Seated on a stone step, her hands are clasped modestly around her knees, her blond hair tumbles over her shoulders. She is wearing her diamond engagement ring. She is smiling.
    "This girl was perfect," says William Londos, 21, her fiance. "So innocent and sweet. The first time I ever saw her, I said this is the kind of girl you marry."
    The photo would help, police were sure. Rosario had been one of 12 identically dressed models. "Now we had a picture of her the way she was that day," Wasserman said.
    Police pursued more than 200 leads, some outlandish. An anonymous letter to West Miami police from a psychic said, without further details, that Rosario could be found "west of Miami."
    Another, more ominous lead, police hotly pursued.
    A motorist driving on the Turnpike Monday night, Feb. 27, saw a girl fitting Rosario's description flee from a car occupied by three men. One chased and caught her, beating her as he dragged her back to the auto. The motorist followed the car to Boca Raton's Glades Road Exit. He identified the car as a Chevrolet and caught the last three numbers on the tag: 378.
    "I begged Tallahassee," says Wasserman. He got what he begged for, a computer printout of all Florida cars bearing that partial tag number. There are 12,000, about 1,000 of them Chevrolets.
    Detectives began checking them out, focusing first on owners in the Miami to Boca area. They never found the young woman. They do not now believe she was Rosario.
    A travel agent tipped police to a mysterious walk-in customer eager to leave the country. Questioned, he was eliminated as a suspect.
    On Sunday, March 4, as the search for Rosario dragged on, Elizabeth "Beth" Kenyon, 23, a Coral Gables Senior High School teacher, visited her parents in Pompano Beach.
    Her first year as a teacher had been difficult. Beth taught emotionally disturbed youngsters. As cheerleading coach, she also attended as many as three basketball games a week. She had saved one suicidal student who slit her wrists. She stayed one night at the Jackson Memorial Hospital Rape Center, comforting a schoolgirl who had been assaulted.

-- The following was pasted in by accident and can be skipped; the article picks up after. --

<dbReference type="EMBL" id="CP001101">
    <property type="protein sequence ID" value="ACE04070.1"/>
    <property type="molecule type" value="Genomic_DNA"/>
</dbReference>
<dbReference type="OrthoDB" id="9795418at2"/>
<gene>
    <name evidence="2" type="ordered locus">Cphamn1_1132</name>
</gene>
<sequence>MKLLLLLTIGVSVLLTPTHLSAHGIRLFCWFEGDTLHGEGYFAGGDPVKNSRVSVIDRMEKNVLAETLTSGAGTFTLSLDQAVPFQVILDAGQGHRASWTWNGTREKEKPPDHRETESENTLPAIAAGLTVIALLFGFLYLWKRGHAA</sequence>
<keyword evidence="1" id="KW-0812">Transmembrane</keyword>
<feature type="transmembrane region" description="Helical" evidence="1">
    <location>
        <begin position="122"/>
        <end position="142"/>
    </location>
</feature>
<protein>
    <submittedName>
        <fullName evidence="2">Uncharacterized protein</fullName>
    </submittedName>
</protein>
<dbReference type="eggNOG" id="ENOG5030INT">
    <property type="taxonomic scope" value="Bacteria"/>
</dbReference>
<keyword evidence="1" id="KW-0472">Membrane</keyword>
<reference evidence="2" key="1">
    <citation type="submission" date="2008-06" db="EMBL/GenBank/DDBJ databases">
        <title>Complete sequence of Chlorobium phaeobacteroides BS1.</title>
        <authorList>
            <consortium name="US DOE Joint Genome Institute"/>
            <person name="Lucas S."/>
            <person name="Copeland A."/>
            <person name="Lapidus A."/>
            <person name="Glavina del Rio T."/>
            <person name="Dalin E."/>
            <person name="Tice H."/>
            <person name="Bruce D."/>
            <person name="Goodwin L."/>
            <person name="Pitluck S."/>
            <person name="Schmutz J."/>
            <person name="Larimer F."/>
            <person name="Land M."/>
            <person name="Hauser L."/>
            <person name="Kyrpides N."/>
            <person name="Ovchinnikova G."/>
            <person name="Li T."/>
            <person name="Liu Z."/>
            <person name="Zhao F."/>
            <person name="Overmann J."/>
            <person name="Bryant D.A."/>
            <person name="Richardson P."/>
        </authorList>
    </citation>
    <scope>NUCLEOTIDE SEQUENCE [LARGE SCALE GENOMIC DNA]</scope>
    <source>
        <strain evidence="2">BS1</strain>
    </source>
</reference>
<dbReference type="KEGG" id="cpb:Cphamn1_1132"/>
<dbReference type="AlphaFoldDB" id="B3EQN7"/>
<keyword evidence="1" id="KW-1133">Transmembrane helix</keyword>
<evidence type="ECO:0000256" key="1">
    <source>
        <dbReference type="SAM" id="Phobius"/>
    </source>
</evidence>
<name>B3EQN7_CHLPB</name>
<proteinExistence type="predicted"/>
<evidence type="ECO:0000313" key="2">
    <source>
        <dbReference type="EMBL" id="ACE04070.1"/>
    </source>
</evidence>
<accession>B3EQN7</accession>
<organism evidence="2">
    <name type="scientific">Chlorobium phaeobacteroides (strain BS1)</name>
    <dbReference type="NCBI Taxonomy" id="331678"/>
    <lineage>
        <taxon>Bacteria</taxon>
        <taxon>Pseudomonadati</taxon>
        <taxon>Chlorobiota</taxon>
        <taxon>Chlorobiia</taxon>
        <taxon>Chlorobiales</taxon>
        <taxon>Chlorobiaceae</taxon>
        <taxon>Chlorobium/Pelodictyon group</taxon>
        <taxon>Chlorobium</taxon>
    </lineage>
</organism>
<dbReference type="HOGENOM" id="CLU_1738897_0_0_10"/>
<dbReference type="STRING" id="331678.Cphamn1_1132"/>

Beth had confided to other teachers that she was disappointed in teaching. That Sunday her wealthy parents noticed bruises Beth had sustained breaking up a schoolyard fight.
    At about 9 p.m., Beth kissed her dad goodbye and drove back to Miami. After she left, the family watched the 11 o'clock TV news. A picture of a beautiful girl flashed on the screen. "Hey, that looks just like Beth!" cried her brother, Bill.
    It was Rosario Gonzalez, the missing model from the Grand Prix.
    The next day Beth Kenyon disappeared.
    Only two hours before, Beth had chatted with Coral Gables Police Officer Clifford "Mitch" Fry, assigned to the school. After classes, she drove off. She did not return to her apartment that night.
    She was absent from school Tuesday morning. It was unlike her. An assistant principal asked Officer Fry to check. Her roommate said Beth had never come home. That, too, was unlike her. Beth did not even have her purse with her. Some months before someone had stolen her handbag at school, and she simply kept her driver's license and a credit card in her car's ashtray.
    Her roommate called the Kenyons at 4:30 p.m. to ask if Beth had spent the night with them. She had not.
    Panicky, the parents notified Metro police. An officer took Beth's name, height, weight, eye color and race.
    Police handled the report routinely. It would take three days for it to arrive at the missing persons office.